9. 9. Overview – Health Care Reform www.quarles.com  Unique health plan identifier – 9/2012 HHS issued final regulations – Health plans apply for a unique number for Standard Transaction purposes – Large health plans need one by 11/2014 – Small receive extra year; both use by 11/2016  New “employer certification” requirement by end of 2013 – Certify compliance with certain Transactions and Operating Rules – No regulations yet (so details unknown) – Penalty range as low as $1 per covered life per day – Put into updated business associate agreements (“BAAs”)?  “Other” health care reform HIPAA changes not covered here – E.g., increasing wellness plan discount / penalty from 20% to 30% - 50% 9
  10. 10. New Regulations www.quarles.com  Very long but maintain many prior proposed changes  Most changes effective September 23, 2013 – E.g., updates to notices of privacy practices and policies and procedures (discussed later) – General “catch-all” provision would not be sufficient  Changes to business associate agreements (“BAAs”): – Complicated rules for whether effective date of updated BAAs is 9/2013 or 9/2014 – However, extra year relief hinges on whether BAA complied with HIPAA as in effect on 1/25/2013 10
  11. 11. New Regulations www.quarles.com – Employer may not be 100% certain, so may want to update all by 9/2013 (not 9/2014)  HHS published new sample BAA which is “better” than prior sample – http://www.hhs.gov/ocr/privacy/hipaa/understanding/covereden tities/contractprov.html – Still leaves out some items (e.g., Standard Transaction Rules) – Also does not include some other items employers / plans may want  E.g., no sending of PHI offshore; who determines if there is a breach; who pays if a breach, etc. 11
  12. 12. Applying Rules to Business Associates www.quarles.com  Commentators complained of “gap” in health privacy – BAs only indirectly covered  HITECH now directly applies most HIPAA Security Rules (and some Privacy Rules) directly to BA  New regs: “Subcontractors” also must comply – And subcontractors of subcontractors, etc. – Can create contracting issues  E.g., plan requires BA to notify it of breach within 10 days  BA has Subcontractor 1  Subcontractor 1 has Subcontractor 2  Will agreement between Sub 1 and Sub 2 allow sufficient time for breach at Sub 2 to reach plan within 10 days? Do Sub 1 and Sub 2 (or Sub 3 or Sub 4) even know of 10-day requirement? 12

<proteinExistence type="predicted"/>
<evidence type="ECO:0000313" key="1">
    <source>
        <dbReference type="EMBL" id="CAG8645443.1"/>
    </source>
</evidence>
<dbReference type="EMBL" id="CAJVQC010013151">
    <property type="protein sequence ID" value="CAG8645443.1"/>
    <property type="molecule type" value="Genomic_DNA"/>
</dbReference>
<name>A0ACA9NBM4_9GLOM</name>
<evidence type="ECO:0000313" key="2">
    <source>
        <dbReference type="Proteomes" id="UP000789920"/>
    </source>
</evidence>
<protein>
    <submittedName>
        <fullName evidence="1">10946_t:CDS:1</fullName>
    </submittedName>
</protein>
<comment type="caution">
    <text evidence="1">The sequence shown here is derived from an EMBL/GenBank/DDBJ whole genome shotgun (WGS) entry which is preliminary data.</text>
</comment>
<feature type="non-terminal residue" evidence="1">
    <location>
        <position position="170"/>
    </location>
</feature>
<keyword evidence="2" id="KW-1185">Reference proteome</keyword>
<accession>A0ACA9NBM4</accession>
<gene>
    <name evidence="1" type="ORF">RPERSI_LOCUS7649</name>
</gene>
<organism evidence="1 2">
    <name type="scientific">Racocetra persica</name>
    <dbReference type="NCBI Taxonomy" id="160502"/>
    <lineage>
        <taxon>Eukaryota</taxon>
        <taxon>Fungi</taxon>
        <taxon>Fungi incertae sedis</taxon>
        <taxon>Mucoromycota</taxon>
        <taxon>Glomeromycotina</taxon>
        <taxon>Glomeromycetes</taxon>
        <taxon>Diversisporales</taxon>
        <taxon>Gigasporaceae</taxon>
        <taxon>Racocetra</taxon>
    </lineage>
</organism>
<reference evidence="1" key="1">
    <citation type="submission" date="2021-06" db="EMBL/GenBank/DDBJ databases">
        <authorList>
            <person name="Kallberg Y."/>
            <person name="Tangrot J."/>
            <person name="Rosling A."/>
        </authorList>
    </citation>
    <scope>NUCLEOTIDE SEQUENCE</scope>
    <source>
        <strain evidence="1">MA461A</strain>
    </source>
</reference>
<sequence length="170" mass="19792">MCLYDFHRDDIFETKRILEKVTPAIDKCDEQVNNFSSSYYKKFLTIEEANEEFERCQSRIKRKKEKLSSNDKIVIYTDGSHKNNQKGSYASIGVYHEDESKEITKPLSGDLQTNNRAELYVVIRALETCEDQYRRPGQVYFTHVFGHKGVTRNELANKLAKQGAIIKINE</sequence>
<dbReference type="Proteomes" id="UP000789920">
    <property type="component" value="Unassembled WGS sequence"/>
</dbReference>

13. 13. Applying Rules to Business Associates www.quarles.com  Many business associates will also have a health plan – So, will have two “levels” of HIPAA compliance – as a BA and as a sponsor of a health plan – Some entities covered in three ways (provider; BA; sponsor of plan)  Policies and procedures will not be identical (but could have significant overlap)  Note: Still no direct duty under HIPAA for plans to monitor their BAs – However, ERISA does have a similar fiduciary duty 13
  14. 14. New Breach Notification Rules www.quarles.com  If: (1) covered entity or business associate accesses, maintains, retains, modifies, records, stores, destroys or otherwise holds, uses or discloses “unsecured protected health information” and (2) there is a “breach” of such information; and (3) the breach is “discovered”; then (4) notification rules apply  Covered entities and business associates follow rule 14
  15. 15. New Breach Notification Rules www.quarles.com  New regs: For this (and other obligations) plan can require BA (e.g., third party administrator (“TPA”)) to conduct on behalf of plan – – – – If so, must include in BAA Plan still liable (so consider indemnification?) Caution: BAs may have a “bias” Recommend that employer / plan reserve right to determine if “breach” occurred – Also, recommend “quick” report to plan  “Accesses, maintains…unsecured PHI”: – Terms not well-defined but seems broad – “Unsecured PHI” – PHI not secured through technology or methodology approved by HHS  4/17/09 HHS guidance “safe harbor” for data: in motion; at rest; in use; disposed. – Encryption (NIST approved) – Destruction (shredded or purged)  Note: Can have a “breach” of paper PHI or electronic PHI 15
  16. 16. New Breach Rules – Defining “Breach” www.quarles.com  “Breach” is: (1) acquisition, access, use or disclosure (2) of PHI (3) in manner not permitted under Privacy Rules (4) which “compromises” the security or privacy of the PHI – E.g., benefits department employee is curious about coworker’s medical situation and reviews (accesses) medical record – E.g., explanation of benefits (“EOB”) sent to wrong person and actually opened  Prior standard from 2009 regulations now eliminated – “Significant risk of financial, reputational or other harm” 16